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Augmented reality is becoming more and more popular in Switzerland

Lucerne University

Try to wear sunglasses and find heights: augmented reality is gaining popularity in Switzerland

A study from the University of Lucerne shows that half of the Swiss population uses augmented reality applications – sometimes without even knowing it.

One of the most popular AR apps: Pokémon Go.

Photo: PD

It has been a long time since the Pokémon Go mania erupted in Lucerne in the summer of 2016. For many, the popular mobile game was their first interaction with augmented reality (AR). In the meantime, not only are many other applications using this technology, but the acceptance has also increased. According to the “Swiss Augmented Reality Scale”, which was developed under the guidance of Professor D. Recently published by Reto Hofstetter (professor of digital marketing at the University of Lucerne), almost half of the Swiss population has already used augmented reality applications once.

One of them is the “Swiss Augmented Reality Scale” University of Lucerne study (Institute of Marketing and Analytics), which was implemented in cooperation with the software agency for augmented reality applications Bitforge and SBB. This is the first study of its kind in Switzerland. Previous studies have always focused on the United States, says David Finken, doctoral student and staff at the University Institute of Marketing and Analytics and one of the co-authors of the study: “Our study shows for the first time how RA requests are accepted. in Swiss.”

Face filters are particularly popular

To this end, 1014 people were questioned on this subject last November. The result: one in two people has used an AR app. Satisfaction is also high: 67% are satisfied with existing augmented reality applications. But: only 46% of users know that the application they are using is augmented reality. “A lot of people don’t realize they’re using augmented reality. But it doesn’t play a major role for them either, the benefit or the fact that they take advantage of it is more of a priority for them, explains Finken. The average augmented reality user is less surprising: compared to non-augmented reality users, they are younger, more likely to have a college degree, and more inclined to new technologies.

Popular applications are face filters on social networks, virtual display of mountain names, indoor distance measurements or product virtualization. The latter is increasingly popular: more than a quarter of users of augmented reality applications have already used them for the virtual display of products, for example to display furniture in a room or to try on sunglasses. . Twenty-one percent of these people said they made a purchase after seeing the product virtually, but no causal link can be established.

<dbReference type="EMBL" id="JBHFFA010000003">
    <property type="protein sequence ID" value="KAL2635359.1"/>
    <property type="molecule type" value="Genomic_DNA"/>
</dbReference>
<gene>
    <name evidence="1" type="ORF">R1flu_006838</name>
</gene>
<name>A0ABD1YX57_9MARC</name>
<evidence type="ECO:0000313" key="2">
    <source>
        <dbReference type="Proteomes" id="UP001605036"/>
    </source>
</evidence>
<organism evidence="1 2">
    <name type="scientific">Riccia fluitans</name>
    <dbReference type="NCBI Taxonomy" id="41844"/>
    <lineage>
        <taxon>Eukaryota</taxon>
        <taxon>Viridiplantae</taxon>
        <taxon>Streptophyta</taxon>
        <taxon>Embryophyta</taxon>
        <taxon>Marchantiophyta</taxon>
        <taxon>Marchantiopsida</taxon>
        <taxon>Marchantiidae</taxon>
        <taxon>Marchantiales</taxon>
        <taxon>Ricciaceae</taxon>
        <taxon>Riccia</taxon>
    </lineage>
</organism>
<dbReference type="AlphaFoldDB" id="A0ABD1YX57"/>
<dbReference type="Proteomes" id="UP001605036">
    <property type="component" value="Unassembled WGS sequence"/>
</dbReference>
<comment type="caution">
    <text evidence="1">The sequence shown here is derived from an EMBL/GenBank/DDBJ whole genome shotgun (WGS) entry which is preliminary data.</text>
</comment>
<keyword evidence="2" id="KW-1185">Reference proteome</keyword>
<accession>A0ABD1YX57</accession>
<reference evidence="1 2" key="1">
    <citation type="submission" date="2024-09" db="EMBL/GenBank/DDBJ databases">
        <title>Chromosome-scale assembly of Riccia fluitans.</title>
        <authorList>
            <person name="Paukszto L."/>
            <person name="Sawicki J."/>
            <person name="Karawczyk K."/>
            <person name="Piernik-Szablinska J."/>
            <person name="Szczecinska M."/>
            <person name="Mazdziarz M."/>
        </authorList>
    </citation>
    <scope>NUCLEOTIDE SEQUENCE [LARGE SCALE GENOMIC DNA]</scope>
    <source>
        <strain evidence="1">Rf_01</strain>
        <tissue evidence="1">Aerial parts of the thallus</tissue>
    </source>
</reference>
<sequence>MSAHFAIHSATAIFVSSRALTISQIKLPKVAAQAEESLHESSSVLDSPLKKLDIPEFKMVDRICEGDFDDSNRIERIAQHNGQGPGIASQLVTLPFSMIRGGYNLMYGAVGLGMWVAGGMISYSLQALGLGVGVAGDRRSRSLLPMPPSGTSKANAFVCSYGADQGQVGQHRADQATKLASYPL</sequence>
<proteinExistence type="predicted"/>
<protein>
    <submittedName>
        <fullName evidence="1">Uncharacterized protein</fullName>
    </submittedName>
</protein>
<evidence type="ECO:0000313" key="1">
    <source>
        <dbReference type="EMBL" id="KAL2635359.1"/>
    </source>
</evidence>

An example of an AR application: furniture can be displayed in your home.

Photo: PD

Respondents who already have experience with such apps are by no means optimistic: 39% said the experience of augmented reality could replace visiting stores. Bad news for an already struggling retail business? No, said Finken. “Augmented reality can also open up new opportunities for retailing office supplies,” he says. For example, with the so-called “magic mirrors”, which you can use to change the color of a garment with the push of a button, for example. You can save space by using such a mirror and experimenting with different sizes instead of the whole color palette.

Augmented reality glasses are still a rarity

It is still too early to assess the potential of augmented reality in Switzerland. A high level of acceptance is a good sign, but the technology is still in its infancy, says Finken. He also sees future potential in the professional field and in training, he says. For example, learners can use an AR app to see what’s inside the device to better understand how it works. Augmented reality glasses are also a problem. While most augmented reality apps are currently used on smartphones and tablets, augmented reality glasses could play an even bigger role in the future. Today, around a third of respondents can imagine using such glasses in everyday life in the future.

There are concerns about data protection, for example. However, nothing was asked specifically about it – it could be a topic for the next scale, says Fink. It is expected that the study will be repeated at regular intervals.

The results of the study will be presented on July 1 at 4 p.m. Due to current restrictions, the event will take place via video conference via Zoom. Register now Here. Can the full report Here can be obtained.